At first glance, it looked like a Lego toy, but the robot demonstrated at last week’s Showcase of Maryland-Israel Business in Silver Spring was the same one that swept the Gaza tunnels for explosives during this summer’s war between Israel and Hamas. And like so many of Israel’s high-tech and national-security inventions, this robot has ties to Montgomery County.
Israeli companies that are involved in Iron Dome’s radar system, apps to get emergency workers to the scene of an emergency more quickly, scales to weigh wounded patients who can’t get out of bed, devices to make sure a premise is secured, and equipment to detect illegal drugs right on the scene were on display Nov. 18 at the Silver Spring Civic Center Building in an event sponsored by the Maryland-Israel Development Center (MIDC).
While the ideas and the construction of these products take place in Israel, the companies have offices in Bethesda, Rockville or Gaithersburg, where efforts are made to sell the product in the United States, provide customer support or obtain funding.
Montgomery County is a hotbed of Israeli business due to what Barry Bogage, executive director of the MIDC, calls the four Cs. The area surrounding Washington, D.C., is where the customers are, where many of America’s chief executive officers (CEOs) can be found and where many Israelis have families, or cousins, Bogage said. A fourth C refers to capital and is why other Israeli companies turn to the Silicon Valley, Bogage said.
Israeli companies also set up base in Montgomery County because “we spread the word that the market is here,” Bogage said.
For the past 22 years, the MIDC has been working on bilateral economic development between Israel and Maryland, with offices in Rockville, Baltimore and Tel Aviv. While working to bring Israeli companies to the state, MIDC also helps match Maryland companies with businesses in Israel.
MIDC operates on a budget of $275,000 from the Maryland Department of Economic Development, $40,000 from the Montgomery County Department of Economic Development and $150,000 from The Associated: Jewish Community Federation in Baltimore.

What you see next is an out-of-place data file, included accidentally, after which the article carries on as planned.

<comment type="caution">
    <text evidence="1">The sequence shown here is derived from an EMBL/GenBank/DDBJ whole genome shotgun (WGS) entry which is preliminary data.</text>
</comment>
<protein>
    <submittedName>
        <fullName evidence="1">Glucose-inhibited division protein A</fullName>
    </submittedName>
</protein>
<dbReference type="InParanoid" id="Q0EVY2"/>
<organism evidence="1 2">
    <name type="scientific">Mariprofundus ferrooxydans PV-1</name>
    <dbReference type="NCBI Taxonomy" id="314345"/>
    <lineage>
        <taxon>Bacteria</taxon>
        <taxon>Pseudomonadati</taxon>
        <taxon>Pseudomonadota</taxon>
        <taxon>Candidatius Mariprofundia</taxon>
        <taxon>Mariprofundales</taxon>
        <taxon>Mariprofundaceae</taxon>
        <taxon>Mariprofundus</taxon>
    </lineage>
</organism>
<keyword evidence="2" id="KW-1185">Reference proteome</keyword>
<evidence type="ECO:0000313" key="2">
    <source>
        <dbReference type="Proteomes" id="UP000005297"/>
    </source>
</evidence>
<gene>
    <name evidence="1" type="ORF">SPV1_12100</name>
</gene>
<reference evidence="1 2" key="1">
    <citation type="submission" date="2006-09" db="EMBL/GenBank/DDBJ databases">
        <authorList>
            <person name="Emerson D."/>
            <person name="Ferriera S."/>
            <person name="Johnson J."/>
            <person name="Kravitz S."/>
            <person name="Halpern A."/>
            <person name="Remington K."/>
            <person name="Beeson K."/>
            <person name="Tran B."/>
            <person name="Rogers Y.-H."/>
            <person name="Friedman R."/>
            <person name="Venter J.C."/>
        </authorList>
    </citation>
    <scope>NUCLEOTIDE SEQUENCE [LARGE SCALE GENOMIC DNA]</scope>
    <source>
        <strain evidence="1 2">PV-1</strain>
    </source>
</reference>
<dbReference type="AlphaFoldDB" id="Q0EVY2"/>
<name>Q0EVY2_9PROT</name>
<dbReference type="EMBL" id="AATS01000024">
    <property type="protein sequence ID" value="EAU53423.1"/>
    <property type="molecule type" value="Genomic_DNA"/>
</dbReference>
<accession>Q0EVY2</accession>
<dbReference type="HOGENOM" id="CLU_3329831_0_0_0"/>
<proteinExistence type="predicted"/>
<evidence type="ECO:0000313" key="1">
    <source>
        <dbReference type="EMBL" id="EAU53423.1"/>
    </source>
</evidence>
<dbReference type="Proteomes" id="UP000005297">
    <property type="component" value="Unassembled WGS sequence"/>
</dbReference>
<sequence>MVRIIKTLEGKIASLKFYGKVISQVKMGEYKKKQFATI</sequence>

It also receives money from membership dues.
The event in Silver Spring was MIDC’s fourth-annual showcase, and the first one ever to be held in Montgomery County. A crowd of people – most of them under 40 years old – mingled, viewing the products while nibbling on hors d’oeuvres of chicken and Israeli dips and sipping Israeli wines.
Close to 25 companies displayed their wares, including Roboteam, the company that created the robot that crawled through the tunnels that terrorists in Gaza used to smuggle in weapons and to launch attacks. The company has an office in Bethesda where it provides the training and customer support for its unmanned systems.
The robots it creates can climb stairs and utilize up to seven cameras for a 360-degree view, said CEO Shahar Abuhazira.
Also attending last week’s event were representatives from Medispec, a company that offers shock-wave therapy used in various medical procedures. Its office in Gaithersburg distributes the machines that were made in Israel.
Equivo is an Israeli company that takes large quantities of computer text and analyzes it for large corporations, picking out what a particular company deems important without a human having to search large amounts of data. Its customer support center is in Rockville.
Also attending the event were representative from Elta, which operates in Fulton and is a subsidiary of the Israeli company that designed and produced the radar system used by the Iron Dome missile defense system.
Another company featured was Jedvice, which operates in Baltimore, and utilizes sensors to make sure an area is secure.
During the two-hour showcase, speaker Jeremy Bash, a former senior adviser to Leon Panetta at both the CIA and Department of Defense and was involved in the capture of Osama Bin Laden in 2011, spoke about his work. Currently, Bash is founder and managing director at Beacon Global Strategies.